In 1893, Dr. Daniel Hale Williams per¬ formed one of the world’s medical miracles when he completed the first successful operation to repair a tom human heart. After years of dedication to the training and treatment of African-Americans, Williams was catapulted into a position where other leaders, including US President Grover Cleveland, were his admirers and his great¬ est allies in the foundation of African- American hospitals.

Bom in Hollidaysburg, Pennsylvania, Williams left school to apprentice with a shoemaker when he was only 12. He attended Haire’s Classical Academy in Wisconsin, and apprenticed with Dr. Henry Palmer before attending Chicago Medical College. Gaining a reputation as a quick study, Williams completed Chicago Medical in only three years.

He opened his own practice, taught at Chicago Medical College, and joined the surgical staff at South Side Dispensary. Proving himself a dedicated and tireless doctor, Williams was then appointed to the Illinois State Board of Health in 1889.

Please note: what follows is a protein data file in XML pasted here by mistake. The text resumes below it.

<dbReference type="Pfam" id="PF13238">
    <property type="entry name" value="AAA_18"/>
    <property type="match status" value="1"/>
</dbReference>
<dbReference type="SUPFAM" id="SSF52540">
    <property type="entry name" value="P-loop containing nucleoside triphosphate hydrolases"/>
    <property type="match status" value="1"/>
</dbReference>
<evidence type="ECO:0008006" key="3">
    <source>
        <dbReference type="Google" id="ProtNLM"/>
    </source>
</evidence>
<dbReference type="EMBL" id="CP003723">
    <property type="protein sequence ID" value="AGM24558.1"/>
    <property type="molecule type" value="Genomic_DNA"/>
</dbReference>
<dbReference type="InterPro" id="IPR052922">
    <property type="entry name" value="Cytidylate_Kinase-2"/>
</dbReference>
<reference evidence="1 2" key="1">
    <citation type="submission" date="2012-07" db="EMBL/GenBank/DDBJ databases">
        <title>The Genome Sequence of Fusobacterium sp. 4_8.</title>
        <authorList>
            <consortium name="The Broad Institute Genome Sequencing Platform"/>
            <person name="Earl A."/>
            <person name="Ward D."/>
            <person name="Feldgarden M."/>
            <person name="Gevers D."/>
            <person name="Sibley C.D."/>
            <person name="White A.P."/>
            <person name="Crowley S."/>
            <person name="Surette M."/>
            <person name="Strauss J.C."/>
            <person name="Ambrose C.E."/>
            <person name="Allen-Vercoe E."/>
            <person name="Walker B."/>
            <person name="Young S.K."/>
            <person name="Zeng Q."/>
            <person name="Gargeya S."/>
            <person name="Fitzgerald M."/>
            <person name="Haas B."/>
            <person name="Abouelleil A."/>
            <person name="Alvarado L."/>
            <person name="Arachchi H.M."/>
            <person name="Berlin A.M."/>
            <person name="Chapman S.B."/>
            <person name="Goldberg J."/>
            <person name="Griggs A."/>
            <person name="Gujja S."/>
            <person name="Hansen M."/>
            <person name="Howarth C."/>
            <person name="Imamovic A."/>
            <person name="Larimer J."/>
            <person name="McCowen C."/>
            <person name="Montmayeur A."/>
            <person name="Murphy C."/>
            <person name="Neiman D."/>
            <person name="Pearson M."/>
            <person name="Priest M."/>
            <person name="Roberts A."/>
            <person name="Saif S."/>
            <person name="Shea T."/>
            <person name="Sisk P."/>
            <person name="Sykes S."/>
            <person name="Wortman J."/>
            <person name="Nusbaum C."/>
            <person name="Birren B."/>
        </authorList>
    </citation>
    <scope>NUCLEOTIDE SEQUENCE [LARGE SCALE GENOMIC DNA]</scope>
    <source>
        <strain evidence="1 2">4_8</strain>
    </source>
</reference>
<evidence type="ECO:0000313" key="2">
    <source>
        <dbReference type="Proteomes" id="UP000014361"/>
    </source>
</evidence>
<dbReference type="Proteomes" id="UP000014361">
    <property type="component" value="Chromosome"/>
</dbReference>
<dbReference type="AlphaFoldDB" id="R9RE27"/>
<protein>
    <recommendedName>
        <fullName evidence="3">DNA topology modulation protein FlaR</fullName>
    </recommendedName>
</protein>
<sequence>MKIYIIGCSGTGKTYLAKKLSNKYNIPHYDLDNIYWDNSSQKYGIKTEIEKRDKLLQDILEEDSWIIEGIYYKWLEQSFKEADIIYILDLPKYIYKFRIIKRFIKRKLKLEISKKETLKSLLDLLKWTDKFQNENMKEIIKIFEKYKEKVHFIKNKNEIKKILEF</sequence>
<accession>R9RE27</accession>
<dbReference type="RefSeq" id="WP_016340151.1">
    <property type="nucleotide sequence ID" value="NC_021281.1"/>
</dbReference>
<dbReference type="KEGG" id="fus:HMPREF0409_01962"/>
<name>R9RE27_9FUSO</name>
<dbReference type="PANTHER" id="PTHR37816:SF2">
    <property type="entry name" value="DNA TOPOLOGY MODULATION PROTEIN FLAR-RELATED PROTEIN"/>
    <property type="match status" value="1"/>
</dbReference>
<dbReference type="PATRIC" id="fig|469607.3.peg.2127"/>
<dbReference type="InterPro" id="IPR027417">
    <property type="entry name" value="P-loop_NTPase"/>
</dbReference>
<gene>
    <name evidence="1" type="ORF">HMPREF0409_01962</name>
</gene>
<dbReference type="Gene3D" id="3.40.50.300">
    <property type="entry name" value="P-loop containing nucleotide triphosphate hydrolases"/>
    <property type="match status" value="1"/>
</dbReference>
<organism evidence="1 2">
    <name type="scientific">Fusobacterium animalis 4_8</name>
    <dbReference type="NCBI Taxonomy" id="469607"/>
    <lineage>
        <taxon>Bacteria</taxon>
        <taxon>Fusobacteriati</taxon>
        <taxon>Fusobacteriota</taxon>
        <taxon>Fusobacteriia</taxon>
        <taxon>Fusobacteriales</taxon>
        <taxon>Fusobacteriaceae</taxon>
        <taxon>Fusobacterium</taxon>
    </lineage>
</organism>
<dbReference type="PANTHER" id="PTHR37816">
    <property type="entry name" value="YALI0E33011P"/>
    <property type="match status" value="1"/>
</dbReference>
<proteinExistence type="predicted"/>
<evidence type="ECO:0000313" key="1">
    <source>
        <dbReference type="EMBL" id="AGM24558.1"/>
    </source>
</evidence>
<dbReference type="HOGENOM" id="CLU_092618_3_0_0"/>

Williams was extremely sensitive to the needs of African-Americans, and the appalling lack of facilities available both for training and treatment. He founded Provident Hospital & Training Associa¬ tion in 1891 and opened it to the service of all citizens, and to the training of black stu¬ dents of medicine.

It was at Provident that Williams faced the dilemma that made him world famous. In an age where the damaged human heart was unbeatable, Williams received James Cornish, a man brought to the hospital with a lethal stab wound. Without antibi¬ otics or X rays, without any history of success, Williams managed to mend the rip in the dying man’s heart. It was an invaluable evolu¬ tionary leaps for modern medicine.

President Grover Cleve¬ land acknowledged Dr. Williams by honoring him with the position of chief surgeon at Freedman’s Hospital in Washington DC. Williams used the influence of his new position to open a second training facility for African-American doctors and nurses.

Williams continued to support the medical training and treatment of African- Americans throughout his career, and by his retirement in 1926, had helped estab¬ lish over 40 new hospitals.